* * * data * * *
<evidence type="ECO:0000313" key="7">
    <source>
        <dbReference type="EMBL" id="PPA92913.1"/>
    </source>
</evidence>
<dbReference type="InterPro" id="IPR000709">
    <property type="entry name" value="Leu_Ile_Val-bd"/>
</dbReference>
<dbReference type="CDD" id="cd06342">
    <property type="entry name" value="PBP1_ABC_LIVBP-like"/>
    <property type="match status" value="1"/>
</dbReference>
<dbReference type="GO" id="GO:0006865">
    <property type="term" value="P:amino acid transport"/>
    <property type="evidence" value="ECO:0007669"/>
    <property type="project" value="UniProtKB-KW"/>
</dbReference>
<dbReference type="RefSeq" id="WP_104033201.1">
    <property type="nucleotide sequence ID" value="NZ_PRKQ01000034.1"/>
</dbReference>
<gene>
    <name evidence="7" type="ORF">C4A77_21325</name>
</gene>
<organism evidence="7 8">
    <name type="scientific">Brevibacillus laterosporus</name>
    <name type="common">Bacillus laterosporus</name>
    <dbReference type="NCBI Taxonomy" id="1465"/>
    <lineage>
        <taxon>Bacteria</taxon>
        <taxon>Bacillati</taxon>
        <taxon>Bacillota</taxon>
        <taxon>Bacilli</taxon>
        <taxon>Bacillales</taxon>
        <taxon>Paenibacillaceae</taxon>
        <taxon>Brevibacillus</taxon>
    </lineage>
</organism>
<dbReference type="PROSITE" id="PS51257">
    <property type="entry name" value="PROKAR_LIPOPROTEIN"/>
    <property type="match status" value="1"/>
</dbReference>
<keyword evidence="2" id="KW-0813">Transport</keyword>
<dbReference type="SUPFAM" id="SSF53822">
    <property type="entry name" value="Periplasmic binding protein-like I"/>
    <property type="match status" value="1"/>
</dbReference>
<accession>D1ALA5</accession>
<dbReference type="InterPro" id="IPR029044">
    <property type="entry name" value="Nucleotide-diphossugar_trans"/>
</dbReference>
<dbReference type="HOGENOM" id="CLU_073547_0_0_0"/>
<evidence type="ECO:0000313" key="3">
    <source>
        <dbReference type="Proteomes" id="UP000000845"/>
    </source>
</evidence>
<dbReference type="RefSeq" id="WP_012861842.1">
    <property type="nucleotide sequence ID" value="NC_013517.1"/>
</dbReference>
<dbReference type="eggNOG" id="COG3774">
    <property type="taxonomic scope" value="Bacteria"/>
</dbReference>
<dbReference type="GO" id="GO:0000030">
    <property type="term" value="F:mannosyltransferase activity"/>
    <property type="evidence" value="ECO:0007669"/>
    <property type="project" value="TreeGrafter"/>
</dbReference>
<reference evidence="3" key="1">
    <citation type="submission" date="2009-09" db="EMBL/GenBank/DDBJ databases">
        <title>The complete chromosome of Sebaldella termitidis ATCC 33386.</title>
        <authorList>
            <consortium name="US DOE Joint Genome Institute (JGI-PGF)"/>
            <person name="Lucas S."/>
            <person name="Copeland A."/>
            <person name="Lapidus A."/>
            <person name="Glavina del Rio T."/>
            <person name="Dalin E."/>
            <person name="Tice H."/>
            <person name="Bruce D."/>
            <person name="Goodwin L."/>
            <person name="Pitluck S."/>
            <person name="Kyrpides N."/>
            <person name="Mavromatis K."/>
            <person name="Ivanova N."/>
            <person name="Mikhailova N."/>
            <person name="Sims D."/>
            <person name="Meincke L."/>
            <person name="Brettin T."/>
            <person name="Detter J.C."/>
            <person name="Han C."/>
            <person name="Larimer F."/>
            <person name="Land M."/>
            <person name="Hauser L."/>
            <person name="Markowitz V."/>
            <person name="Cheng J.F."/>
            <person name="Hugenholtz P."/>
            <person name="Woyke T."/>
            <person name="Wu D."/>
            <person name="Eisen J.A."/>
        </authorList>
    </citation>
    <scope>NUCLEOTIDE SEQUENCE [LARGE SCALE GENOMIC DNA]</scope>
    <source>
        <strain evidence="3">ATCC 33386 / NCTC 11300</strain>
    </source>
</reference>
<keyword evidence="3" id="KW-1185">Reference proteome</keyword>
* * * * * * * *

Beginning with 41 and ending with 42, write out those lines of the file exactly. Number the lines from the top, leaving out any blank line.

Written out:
</dbReference>
<keyword evidence="2" id="KW-0813">Transport</keyword>